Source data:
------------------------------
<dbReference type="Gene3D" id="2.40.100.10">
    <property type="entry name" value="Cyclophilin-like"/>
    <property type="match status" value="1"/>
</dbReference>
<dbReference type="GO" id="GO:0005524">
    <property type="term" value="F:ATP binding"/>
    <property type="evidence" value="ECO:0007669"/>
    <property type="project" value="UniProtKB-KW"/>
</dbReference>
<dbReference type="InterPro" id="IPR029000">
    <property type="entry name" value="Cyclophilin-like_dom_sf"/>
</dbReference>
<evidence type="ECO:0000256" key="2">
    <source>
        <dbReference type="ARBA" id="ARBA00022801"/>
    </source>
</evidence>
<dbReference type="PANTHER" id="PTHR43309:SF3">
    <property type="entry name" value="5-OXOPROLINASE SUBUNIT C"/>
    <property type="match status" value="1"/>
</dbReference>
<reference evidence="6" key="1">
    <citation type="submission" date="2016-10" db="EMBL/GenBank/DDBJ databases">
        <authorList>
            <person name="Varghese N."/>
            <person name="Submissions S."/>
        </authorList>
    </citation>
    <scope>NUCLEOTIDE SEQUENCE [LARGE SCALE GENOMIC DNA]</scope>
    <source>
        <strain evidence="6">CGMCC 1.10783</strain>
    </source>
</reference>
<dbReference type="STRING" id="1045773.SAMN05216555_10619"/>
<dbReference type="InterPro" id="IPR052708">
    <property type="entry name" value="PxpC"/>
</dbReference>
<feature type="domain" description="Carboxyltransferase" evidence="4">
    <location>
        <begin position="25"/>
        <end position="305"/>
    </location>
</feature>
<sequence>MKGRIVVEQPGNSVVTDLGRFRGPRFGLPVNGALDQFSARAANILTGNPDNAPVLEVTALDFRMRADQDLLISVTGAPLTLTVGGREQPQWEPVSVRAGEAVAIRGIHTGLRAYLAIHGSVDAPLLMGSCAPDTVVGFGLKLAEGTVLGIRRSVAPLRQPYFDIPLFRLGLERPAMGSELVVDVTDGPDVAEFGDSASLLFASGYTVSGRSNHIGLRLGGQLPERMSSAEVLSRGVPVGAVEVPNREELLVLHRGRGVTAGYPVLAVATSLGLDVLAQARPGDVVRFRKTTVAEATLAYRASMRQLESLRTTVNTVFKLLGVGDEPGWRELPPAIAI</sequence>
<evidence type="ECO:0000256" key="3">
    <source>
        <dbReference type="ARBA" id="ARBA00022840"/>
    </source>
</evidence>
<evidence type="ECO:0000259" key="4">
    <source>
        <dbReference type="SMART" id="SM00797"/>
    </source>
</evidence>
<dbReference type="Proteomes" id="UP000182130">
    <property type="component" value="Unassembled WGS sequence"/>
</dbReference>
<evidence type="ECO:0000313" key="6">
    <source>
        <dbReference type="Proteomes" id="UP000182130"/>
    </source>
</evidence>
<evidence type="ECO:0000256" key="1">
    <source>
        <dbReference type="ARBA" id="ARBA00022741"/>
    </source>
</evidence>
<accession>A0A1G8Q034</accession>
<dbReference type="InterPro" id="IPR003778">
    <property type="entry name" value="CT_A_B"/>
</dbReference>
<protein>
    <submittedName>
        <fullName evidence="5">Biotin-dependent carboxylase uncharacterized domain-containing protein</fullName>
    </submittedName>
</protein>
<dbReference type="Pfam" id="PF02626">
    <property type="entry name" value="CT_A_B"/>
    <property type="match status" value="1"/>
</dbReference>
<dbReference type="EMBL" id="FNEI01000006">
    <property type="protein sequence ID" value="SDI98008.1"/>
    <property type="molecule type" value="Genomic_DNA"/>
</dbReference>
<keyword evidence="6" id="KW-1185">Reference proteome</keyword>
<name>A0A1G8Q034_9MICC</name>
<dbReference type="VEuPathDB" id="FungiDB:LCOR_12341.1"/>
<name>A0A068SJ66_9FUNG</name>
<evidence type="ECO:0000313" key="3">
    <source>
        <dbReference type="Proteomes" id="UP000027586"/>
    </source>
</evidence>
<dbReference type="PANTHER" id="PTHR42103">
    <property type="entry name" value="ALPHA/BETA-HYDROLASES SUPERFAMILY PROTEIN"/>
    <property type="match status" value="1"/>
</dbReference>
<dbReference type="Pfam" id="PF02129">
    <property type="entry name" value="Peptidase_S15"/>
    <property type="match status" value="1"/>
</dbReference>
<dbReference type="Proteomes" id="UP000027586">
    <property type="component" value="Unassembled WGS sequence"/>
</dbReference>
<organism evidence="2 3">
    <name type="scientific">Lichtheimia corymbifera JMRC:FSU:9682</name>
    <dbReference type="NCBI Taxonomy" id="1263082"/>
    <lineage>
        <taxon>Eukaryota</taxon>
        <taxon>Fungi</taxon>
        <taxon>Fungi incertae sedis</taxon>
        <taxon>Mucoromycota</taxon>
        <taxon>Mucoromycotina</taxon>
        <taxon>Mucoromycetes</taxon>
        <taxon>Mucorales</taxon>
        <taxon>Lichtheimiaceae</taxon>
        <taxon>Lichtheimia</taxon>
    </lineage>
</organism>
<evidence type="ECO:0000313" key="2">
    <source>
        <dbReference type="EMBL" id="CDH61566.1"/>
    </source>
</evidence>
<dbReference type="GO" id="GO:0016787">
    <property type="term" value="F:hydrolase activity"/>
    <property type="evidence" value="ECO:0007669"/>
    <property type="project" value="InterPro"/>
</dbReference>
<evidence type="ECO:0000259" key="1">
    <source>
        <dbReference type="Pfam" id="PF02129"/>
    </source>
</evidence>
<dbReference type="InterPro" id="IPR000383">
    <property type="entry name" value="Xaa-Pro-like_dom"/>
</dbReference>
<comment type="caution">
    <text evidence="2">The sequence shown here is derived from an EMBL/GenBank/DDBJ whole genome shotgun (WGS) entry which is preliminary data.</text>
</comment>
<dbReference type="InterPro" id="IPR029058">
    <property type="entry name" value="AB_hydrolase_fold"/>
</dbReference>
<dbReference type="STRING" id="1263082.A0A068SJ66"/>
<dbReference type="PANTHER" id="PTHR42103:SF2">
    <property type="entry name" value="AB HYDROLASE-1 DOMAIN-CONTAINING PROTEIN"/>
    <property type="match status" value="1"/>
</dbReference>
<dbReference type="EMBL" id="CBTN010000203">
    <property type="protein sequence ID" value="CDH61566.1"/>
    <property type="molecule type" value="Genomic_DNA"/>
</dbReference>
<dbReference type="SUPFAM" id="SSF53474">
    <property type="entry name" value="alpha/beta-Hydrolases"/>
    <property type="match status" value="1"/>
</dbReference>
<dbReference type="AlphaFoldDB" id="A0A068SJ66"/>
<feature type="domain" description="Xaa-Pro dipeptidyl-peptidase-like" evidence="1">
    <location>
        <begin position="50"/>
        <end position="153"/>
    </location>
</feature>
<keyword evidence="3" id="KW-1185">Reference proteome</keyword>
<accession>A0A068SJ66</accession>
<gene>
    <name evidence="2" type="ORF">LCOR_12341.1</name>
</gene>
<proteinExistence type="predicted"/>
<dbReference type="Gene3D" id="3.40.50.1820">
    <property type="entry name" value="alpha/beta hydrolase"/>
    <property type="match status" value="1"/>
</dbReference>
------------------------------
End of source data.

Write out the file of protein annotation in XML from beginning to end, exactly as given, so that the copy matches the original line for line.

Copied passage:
<dbReference type="Gene3D" id="2.40.100.10">
    <property type="entry name" value="Cyclophilin-like"/>
    <property type="match status" value="1"/>
</dbReference>
<dbReference type="GO" id="GO:0005524">
    <property type="term" value="F:ATP binding"/>
    <property type="evidence" value="ECO:0007669"/>
    <property type="project" value="UniProtKB-KW"/>
</dbReference>
<dbReference type="InterPro" id="IPR029000">
    <property type="entry name" value="Cyclophilin-like_dom_sf"/>
</dbReference>
<evidence type="ECO:0000256" key="2">
    <source>
        <dbReference type="ARBA" id="ARBA00022801"/>
    </source>
</evidence>
<dbReference type="PANTHER" id="PTHR43309:SF3">
    <property type="entry name" value="5-OXOPROLINASE SUBUNIT C"/>
    <property type="match status" value="1"/>
</dbReference>
<reference evidence="6" key="1">
    <citation type="submission" date="2016-10" db="EMBL/GenBank/DDBJ databases">
        <authorList>
            <person name="Varghese N."/>
            <person name="Submissions S."/>
        </authorList>
    </citation>
    <scope>NUCLEOTIDE SEQUENCE [LARGE SCALE GENOMIC DNA]</scope>
    <source>
        <strain evidence="6">CGMCC 1.10783</strain>
    </source>
</reference>
<dbReference type="STRING" id="1045773.SAMN05216555_10619"/>
<dbReference type="InterPro" id="IPR052708">
    <property type="entry name" value="PxpC"/>
</dbReference>
<feature type="domain" description="Carboxyltransferase" evidence="4">
    <location>
        <begin position="25"/>
        <end position="305"/>
    </location>
</feature>
<sequence>MKGRIVVEQPGNSVVTDLGRFRGPRFGLPVNGALDQFSARAANILTGNPDNAPVLEVTALDFRMRADQDLLISVTGAPLTLTVGGREQPQWEPVSVRAGEAVAIRGIHTGLRAYLAIHGSVDAPLLMGSCAPDTVVGFGLKLAEGTVLGIRRSVAPLRQPYFDIPLFRLGLERPAMGSELVVDVTDGPDVAEFGDSASLLFASGYTVSGRSNHIGLRLGGQLPERMSSAEVLSRGVPVGAVEVPNREELLVLHRGRGVTAGYPVLAVATSLGLDVLAQARPGDVVRFRKTTVAEATLAYRASMRQLESLRTTVNTVFKLLGVGDEPGWRELPPAIAI</sequence>
<evidence type="ECO:0000256" key="3">
    <source>
        <dbReference type="ARBA" id="ARBA00022840"/>
    </source>
</evidence>
<evidence type="ECO:0000259" key="4">
    <source>
        <dbReference type="SMART" id="SM00797"/>
    </source>
</evidence>
<dbReference type="Proteomes" id="UP000182130">
    <property type="component" value="Unassembled WGS sequence"/>
</dbReference>
<evidence type="ECO:0000313" key="6">
    <source>
        <dbReference type="Proteomes" id="UP000182130"/>
    </source>
</evidence>
<evidence type="ECO:0000256" key="1">
    <source>
        <dbReference type="ARBA" id="ARBA00022741"/>
    </source>
</evidence>
<accession>A0A1G8Q034</accession>
<dbReference type="InterPro" id="IPR003778">
    <property type="entry name" value="CT_A_B"/>
</dbReference>
<protein>
    <submittedName>
        <fullName evidence="5">Biotin-dependent carboxylase uncharacterized domain-containing protein</fullName>
    </submittedName>
</protein>
<dbReference type="Pfam" id="PF02626">
    <property type="entry name" value="CT_A_B"/>
    <property type="match status" value="1"/>
</dbReference>
<dbReference type="EMBL" id="FNEI01000006">
    <property type="protein sequence ID" value="SDI98008.1"/>
    <property type="molecule type" value="Genomic_DNA"/>
</dbReference>
<keyword evidence="6" id="KW-1185">Reference proteome</keyword>
<name>A0A1G8Q034_9MICC</name>
<dbReference type="VEuPathDB" id="FungiDB:LCOR_12341.1"/>
<name>A0A068SJ66_9FUNG</name>
<evidence type="ECO:0000313" key="3">
    <source>
        <dbReference type="Proteomes" id="UP000027586"/>
    </source>
</evidence>
<dbReference type="PANTHER" id="PTHR42103">
    <property type="entry name" value="ALPHA/BETA-HYDROLASES SUPERFAMILY PROTEIN"/>
    <property type="match status" value="1"/>
</dbReference>
<dbReference type="Pfam" id="PF02129">
    <property type="entry name" value="Peptidase_S15"/>
    <property type="match status" value="1"/>
</dbReference>
<dbReference type="Proteomes" id="UP000027586">
    <property type="component" value="Unassembled WGS sequence"/>
</dbReference>
<organism evidence="2 3">
    <name type="scientific">Lichtheimia corymbifera JMRC:FSU:9682</name>
    <dbReference type="NCBI Taxonomy" id="1263082"/>
    <lineage>
        <taxon>Eukaryota</taxon>
        <taxon>Fungi</taxon>
        <taxon>Fungi incertae sedis</taxon>
        <taxon>Mucoromycota</taxon>
        <taxon>Mucoromycotina</taxon>
        <taxon>Mucoromycetes</taxon>
        <taxon>Mucorales</taxon>
        <taxon>Lichtheimiaceae</taxon>
        <taxon>Lichtheimia</taxon>
    </lineage>
</organism>
<evidence type="ECO:0000313" key="2">
    <source>
        <dbReference type="EMBL" id="CDH61566.1"/>
    </source>
</evidence>
<dbReference type="GO" id="GO:0016787">
    <property type="term" value="F:hydrolase activity"/>
    <property type="evidence" value="ECO:0007669"/>
    <property type="project" value="InterPro"/>
</dbReference>
<evidence type="ECO:0000259" key="1">
    <source>
        <dbReference type="Pfam" id="PF02129"/>
    </source>
</evidence>
<dbReference type="InterPro" id="IPR000383">
    <property type="entry name" value="Xaa-Pro-like_dom"/>
</dbReference>
<comment type="caution">
    <text evidence="2">The sequence shown here is derived from an EMBL/GenBank/DDBJ whole genome shotgun (WGS) entry which is preliminary data.</text>
</comment>
<dbReference type="InterPro" id="IPR029058">
    <property type="entry name" value="AB_hydrolase_fold"/>
</dbReference>
<dbReference type="STRING" id="1263082.A0A068SJ66"/>
<dbReference type="PANTHER" id="PTHR42103:SF2">
    <property type="entry name" value="AB HYDROLASE-1 DOMAIN-CONTAINING PROTEIN"/>
    <property type="match status" value="1"/>
</dbReference>
<dbReference type="EMBL" id="CBTN010000203">
    <property type="protein sequence ID" value="CDH61566.1"/>
    <property type="molecule type" value="Genomic_DNA"/>
</dbReference>
<dbReference type="SUPFAM" id="SSF53474">
    <property type="entry name" value="alpha/beta-Hydrolases"/>
    <property type="match status" value="1"/>
</dbReference>
<dbReference type="AlphaFoldDB" id="A0A068SJ66"/>
<feature type="domain" description="Xaa-Pro dipeptidyl-peptidase-like" evidence="1">
    <location>
        <begin position="50"/>
        <end position="153"/>
    </location>
</feature>
<keyword evidence="3" id="KW-1185">Reference proteome</keyword>
<accession>A0A068SJ66</accession>
<gene>
    <name evidence="2" type="ORF">LCOR_12341.1</name>
</gene>
<proteinExistence type="predicted"/>
<dbReference type="Gene3D" id="3.40.50.1820">
    <property type="entry name" value="alpha/beta hydrolase"/>
    <property type="match status" value="1"/>
</dbReference>